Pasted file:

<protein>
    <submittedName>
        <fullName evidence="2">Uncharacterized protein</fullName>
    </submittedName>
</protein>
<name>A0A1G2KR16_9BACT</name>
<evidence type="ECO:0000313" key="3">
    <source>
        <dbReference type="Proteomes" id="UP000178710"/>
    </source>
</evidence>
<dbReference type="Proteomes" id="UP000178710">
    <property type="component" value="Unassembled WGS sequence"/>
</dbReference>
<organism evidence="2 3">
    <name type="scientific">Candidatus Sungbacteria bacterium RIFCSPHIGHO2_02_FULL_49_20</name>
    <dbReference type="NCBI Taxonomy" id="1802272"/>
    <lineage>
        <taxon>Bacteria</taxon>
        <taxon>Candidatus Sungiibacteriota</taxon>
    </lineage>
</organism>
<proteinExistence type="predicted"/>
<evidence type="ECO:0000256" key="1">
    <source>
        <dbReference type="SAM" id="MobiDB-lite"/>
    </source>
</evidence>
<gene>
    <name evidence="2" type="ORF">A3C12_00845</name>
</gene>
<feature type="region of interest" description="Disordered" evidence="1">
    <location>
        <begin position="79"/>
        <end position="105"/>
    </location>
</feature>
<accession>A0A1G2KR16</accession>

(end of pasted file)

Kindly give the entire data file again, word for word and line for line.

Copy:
<protein>
    <submittedName>
        <fullName evidence="2">Uncharacterized protein</fullName>
    </submittedName>
</protein>
<name>A0A1G2KR16_9BACT</name>
<evidence type="ECO:0000313" key="3">
    <source>
        <dbReference type="Proteomes" id="UP000178710"/>
    </source>
</evidence>
<dbReference type="Proteomes" id="UP000178710">
    <property type="component" value="Unassembled WGS sequence"/>
</dbReference>
<organism evidence="2 3">
    <name type="scientific">Candidatus Sungbacteria bacterium RIFCSPHIGHO2_02_FULL_49_20</name>
    <dbReference type="NCBI Taxonomy" id="1802272"/>
    <lineage>
        <taxon>Bacteria</taxon>
        <taxon>Candidatus Sungiibacteriota</taxon>
    </lineage>
</organism>
<proteinExistence type="predicted"/>
<evidence type="ECO:0000256" key="1">
    <source>
        <dbReference type="SAM" id="MobiDB-lite"/>
    </source>
</evidence>
<gene>
    <name evidence="2" type="ORF">A3C12_00845</name>
</gene>
<feature type="region of interest" description="Disordered" evidence="1">
    <location>
        <begin position="79"/>
        <end position="105"/>
    </location>
</feature>
<accession>A0A1G2KR16</accession>